As far as HMRC is concerned this is more or less a ‘tax neutral’ situation in that one entity isn’t claiming tax relief and the other entity isn’t subject to tax (ignoring the differing marginal rates of income tax and corporation tax that would come into play).

Now consider the situation applicable to owner occupied industrial units.

The occupiers are businesses who would no doubt be claiming a corporation tax deduction for the service charge in their respective corporation tax returns (or income tax returns if sole trader status is applicable).

It seems unlikely that HMRC would accept a tax deduction in the respective business tax computations and not seek to tax the resultant profit generated in the management company.

Even if a pragmatic arrangement could be made with HMRC to say add back the service charge in the tax comps of the different businesses, in return for not taxing any surplus arising in the management company; in practice this would be almost impossible to operate across multiple businesses that more than likely each use a different accountant.

Reply by Southern Man

Generally speaking, we are in the habit of thinking that a property management company is not subject to corporation tax. The stricter reality is that this applies to a company that manages residential property. In fact, there are more stringent requirements to be met before the corporation tax exemption is correctly given and these are set out on HMRC’s website at: This states, with regard to the exemption:

‘HMRC may apply this treatment to your property management company if, as well as meeting all the criteria laid out in the previous sections, it meets all of the following additional criteria:

  • Your company's business consists of the management, on a non-profit making basis, of a block(s) of flats or apartments for the owners, lessees or tenants of the flats or apartments.
  • Your company's articles of association ensure that only people who have an interest in the managed property own the company's shares.
  • Your company must not be entitled to receive any income from land.
  • Your company can't pay dividends or make any other distribution of profit.

‘But if your property management company receives service charges which it must hold on trust for its tenants, it will be liable to income tax on any interest that arises on that fund. In effect, your company is acting as a trustee and may be required to deliver a tax return to the relevant HMRC Trust Office.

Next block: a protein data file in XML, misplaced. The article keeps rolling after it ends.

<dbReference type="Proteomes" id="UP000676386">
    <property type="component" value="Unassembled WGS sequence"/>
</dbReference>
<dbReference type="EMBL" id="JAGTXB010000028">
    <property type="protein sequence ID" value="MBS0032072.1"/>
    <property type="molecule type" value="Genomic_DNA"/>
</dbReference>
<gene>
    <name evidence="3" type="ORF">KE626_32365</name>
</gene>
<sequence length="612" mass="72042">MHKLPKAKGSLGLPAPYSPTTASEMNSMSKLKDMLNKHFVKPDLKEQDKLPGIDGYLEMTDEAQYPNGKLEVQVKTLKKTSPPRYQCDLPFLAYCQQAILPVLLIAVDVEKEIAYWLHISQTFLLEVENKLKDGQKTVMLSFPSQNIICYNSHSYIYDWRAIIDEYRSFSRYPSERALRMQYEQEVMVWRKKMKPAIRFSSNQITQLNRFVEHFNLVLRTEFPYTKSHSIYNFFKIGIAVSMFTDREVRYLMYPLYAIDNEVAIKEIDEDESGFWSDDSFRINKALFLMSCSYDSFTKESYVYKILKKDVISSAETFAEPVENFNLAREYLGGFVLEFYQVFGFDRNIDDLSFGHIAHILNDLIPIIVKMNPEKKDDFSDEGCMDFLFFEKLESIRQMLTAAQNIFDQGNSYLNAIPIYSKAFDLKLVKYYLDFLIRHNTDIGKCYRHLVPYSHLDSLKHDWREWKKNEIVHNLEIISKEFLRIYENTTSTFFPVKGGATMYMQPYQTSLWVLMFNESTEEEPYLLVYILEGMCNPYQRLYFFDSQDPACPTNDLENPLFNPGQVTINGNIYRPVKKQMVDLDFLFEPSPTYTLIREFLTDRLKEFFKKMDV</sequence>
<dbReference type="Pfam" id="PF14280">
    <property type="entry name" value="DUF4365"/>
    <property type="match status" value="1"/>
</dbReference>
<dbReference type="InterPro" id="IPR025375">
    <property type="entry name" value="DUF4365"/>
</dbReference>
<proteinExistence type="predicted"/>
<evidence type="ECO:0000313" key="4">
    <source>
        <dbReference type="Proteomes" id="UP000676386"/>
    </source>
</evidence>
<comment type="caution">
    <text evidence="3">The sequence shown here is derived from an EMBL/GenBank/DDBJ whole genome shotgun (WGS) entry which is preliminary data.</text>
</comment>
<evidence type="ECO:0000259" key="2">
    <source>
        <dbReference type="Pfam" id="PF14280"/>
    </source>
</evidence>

‘Income from service charges for UK properties that's held on trust is chargeable at the standard tax rates.

For example, basic rate in the case of bank interest as trustees are not entitled to starting rate for savings income.
‘Generally, where the income is below £1,000 and taxed at source, you won't need to complete a return every year.’

My first thought was that there was no reason why a similar treatment should not apply to companies managing business properties, but that begs the question of why – if that was the case – the HMRC statement should specifically refer to ‘block(s) of flats or apartments for the owners, lessees or tenants of the flats or apartments’.

Giving some thought to the tax implications made me think that an exemption would not be given.

Unlike the payments into a residential management company, which are presumably made from the leaseholders’ taxed income, the payments to a company managing business properties would presumably be deductible as an expense incurred ‘wholly and exclusively’ in carrying on its business.

Would this not then allow the company to perhaps ‘charge’ higher payments to the unit leaseholders to enable them to defer tax by making higher payments into a company that they also controlled?

Presumably HMRC’s answer to such a claim would be to dispute whether the payment actually was incurred ‘wholly and exclusively’ for business purposes, but I would not imagine HMRC wanting to become embroiled in such arguments on a regular basis.

Perhaps this is also why part of the first condition above is that ‘your company's business consists of the management, on a non-profit making basis …’.

Any company that was building up too much profit on an annual basis would, I presume, not qualify for exemption.

In short I do not think that HMRC would want businesses to be able to shelter funds in a tax exempt company and I believe that the company in the query would be able to claim a deduction for expenditure incurred against the management fees, etc. received, but that it would be liable for tax on any net profit.

Issue: 4264 / Categories: